What you should know about stroke
A sudden onset of blurred vision, slurred speech, or numbness or paralysis in the face, arm, or leg can be indications of a stroke.
Many people experiencing these symptoms wait to seek help, but this can be a fatal mistake: The risks of permanent damage or death increase the longer treatment is delayed. In fact, six million people die and five million more become permanently disabled because of a stroke each year.
Nationally, the number of stroke deaths has declined, but in Kentucky, strokes are increasing. Yet stroke is a largely preventable disease: keeping blood pressure, cholesterol, weight and/or diabetes in check can greatly reduce the risk.
When a stroke occurs, however, the most important factor is time.
Take preventive measures, know the symptoms and BE-FAST if you suspect a stroke.
Balance – Does the person have trouble walking or standing?
Eyes – Are there any changes to eyesight, such as blurry vision?
Face – Do the eyes or mouth appear to be drooping?
Arms – Does the person complain of arm weakness?
Speech – Does the person slur their speech or mix up words?
Time – If any of those signs are present, it’s time to call 911.
If you or someone you are with show any of the above symptoms, call 911. It’s better to have a false alarm than to delay any treatment.
As with any medical issue, prevention is key in avoiding a stroke. High blood pressure and cholesterol are two main risk factors. Engaging in regular physical exercise, quitting smoking, and cutting back on salty and/or fatty foods can make a big difference.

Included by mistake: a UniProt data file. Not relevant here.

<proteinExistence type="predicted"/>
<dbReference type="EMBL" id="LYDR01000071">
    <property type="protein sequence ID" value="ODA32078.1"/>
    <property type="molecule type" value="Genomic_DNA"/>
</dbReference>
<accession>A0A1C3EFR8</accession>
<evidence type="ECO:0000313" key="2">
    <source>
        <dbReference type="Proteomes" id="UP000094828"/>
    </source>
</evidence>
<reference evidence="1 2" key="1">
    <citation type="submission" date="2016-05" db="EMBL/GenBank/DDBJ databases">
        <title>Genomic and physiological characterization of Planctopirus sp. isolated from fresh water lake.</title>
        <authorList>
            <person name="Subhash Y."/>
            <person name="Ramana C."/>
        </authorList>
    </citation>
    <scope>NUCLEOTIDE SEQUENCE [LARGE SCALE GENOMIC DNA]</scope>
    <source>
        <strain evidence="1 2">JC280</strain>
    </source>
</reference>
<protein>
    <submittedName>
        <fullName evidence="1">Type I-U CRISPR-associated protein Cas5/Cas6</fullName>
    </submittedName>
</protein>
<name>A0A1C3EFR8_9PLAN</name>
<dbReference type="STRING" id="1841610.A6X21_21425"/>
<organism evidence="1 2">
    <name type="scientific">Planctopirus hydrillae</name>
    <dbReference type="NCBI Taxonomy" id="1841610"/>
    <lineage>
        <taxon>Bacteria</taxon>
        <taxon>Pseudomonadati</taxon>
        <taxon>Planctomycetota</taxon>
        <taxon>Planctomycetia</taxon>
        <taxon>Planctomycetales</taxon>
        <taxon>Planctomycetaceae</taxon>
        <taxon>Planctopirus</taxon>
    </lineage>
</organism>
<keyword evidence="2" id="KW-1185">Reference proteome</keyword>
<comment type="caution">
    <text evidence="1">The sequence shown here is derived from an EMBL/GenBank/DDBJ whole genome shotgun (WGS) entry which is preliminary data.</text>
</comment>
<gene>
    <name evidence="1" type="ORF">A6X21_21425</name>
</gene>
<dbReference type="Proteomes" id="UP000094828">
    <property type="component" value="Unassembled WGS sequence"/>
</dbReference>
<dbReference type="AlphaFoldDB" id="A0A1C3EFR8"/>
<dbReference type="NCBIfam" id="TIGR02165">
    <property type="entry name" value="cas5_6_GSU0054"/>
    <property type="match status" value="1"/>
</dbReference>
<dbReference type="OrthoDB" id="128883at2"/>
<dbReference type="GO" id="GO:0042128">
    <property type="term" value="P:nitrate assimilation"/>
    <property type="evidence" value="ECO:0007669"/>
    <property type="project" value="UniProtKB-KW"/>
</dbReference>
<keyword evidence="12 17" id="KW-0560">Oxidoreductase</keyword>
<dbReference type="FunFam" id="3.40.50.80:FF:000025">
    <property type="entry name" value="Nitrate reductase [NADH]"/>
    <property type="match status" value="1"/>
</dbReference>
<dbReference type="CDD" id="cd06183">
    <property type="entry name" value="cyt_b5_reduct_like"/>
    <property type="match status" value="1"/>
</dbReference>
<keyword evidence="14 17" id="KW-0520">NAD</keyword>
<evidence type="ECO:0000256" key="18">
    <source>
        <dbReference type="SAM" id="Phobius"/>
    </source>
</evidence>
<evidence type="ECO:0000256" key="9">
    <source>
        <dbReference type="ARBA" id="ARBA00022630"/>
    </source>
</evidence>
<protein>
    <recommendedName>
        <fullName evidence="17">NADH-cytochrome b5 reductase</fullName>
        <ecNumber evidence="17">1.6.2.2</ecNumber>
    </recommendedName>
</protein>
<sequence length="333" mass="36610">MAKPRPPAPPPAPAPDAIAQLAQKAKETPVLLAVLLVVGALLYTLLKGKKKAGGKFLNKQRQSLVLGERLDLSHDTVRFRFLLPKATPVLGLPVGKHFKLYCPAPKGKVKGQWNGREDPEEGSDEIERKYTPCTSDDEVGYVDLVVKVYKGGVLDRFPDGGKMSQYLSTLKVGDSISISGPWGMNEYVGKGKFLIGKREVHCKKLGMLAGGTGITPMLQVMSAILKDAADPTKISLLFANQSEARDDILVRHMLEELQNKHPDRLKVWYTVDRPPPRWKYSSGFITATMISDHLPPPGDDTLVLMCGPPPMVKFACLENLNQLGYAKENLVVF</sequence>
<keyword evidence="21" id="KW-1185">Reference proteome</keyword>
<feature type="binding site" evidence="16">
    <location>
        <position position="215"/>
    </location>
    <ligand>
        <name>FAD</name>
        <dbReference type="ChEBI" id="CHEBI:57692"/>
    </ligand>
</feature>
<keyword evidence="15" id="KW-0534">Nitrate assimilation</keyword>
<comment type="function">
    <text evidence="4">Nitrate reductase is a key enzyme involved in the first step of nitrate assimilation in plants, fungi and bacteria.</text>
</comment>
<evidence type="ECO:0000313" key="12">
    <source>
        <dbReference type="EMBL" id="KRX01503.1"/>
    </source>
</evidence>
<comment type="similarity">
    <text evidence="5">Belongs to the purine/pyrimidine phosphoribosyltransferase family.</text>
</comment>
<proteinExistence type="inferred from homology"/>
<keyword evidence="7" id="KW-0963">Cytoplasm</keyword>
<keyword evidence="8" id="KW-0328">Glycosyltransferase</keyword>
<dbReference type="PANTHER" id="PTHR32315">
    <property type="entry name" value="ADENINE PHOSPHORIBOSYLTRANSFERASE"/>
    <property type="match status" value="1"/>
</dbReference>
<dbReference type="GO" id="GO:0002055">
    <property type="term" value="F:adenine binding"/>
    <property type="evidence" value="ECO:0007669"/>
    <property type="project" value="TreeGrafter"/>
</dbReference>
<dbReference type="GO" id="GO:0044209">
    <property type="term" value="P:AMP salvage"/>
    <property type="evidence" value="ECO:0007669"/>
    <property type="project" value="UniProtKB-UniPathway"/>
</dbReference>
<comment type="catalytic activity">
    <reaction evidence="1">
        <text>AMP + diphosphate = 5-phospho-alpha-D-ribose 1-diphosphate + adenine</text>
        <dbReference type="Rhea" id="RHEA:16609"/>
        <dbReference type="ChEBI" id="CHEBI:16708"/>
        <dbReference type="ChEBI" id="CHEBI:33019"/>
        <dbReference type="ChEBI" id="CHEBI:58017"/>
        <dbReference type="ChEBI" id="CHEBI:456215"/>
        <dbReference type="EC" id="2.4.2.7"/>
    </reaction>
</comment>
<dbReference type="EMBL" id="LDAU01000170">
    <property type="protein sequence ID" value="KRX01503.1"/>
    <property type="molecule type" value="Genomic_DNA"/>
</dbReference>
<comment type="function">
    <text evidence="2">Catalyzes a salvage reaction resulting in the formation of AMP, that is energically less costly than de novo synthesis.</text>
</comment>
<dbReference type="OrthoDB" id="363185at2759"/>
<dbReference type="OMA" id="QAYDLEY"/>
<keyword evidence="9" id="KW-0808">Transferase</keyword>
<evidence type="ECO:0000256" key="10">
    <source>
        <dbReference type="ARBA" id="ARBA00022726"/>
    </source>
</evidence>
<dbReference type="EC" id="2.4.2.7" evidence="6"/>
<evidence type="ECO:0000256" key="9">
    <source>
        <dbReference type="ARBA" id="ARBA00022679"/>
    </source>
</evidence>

Stroke Care Network
The Stroke Care Network, a partnership between UK HealthCare and Norton Healthcare, is an affiliation of 34 regional hospitals dedicated to the highest-quality stroke care. Based on extensive research, the Stroke Care Network has developed a system of care that provides prompt diagnosis and treatment to minimize the damage a stroke can cause.
A key step in stroke diagnosis is a computerized tomography (CT) scan to find bleeding in the brain or damage to the brain cells. Since 2015, the time it takes to get a CT scan read by doctors and begin a treatment plan has decreased from 52 minutes to 39 minutes in a Stroke Care Network hospital. Clot-busting medication may reduce long-term disability, but is only available within a few hours of the first symptom.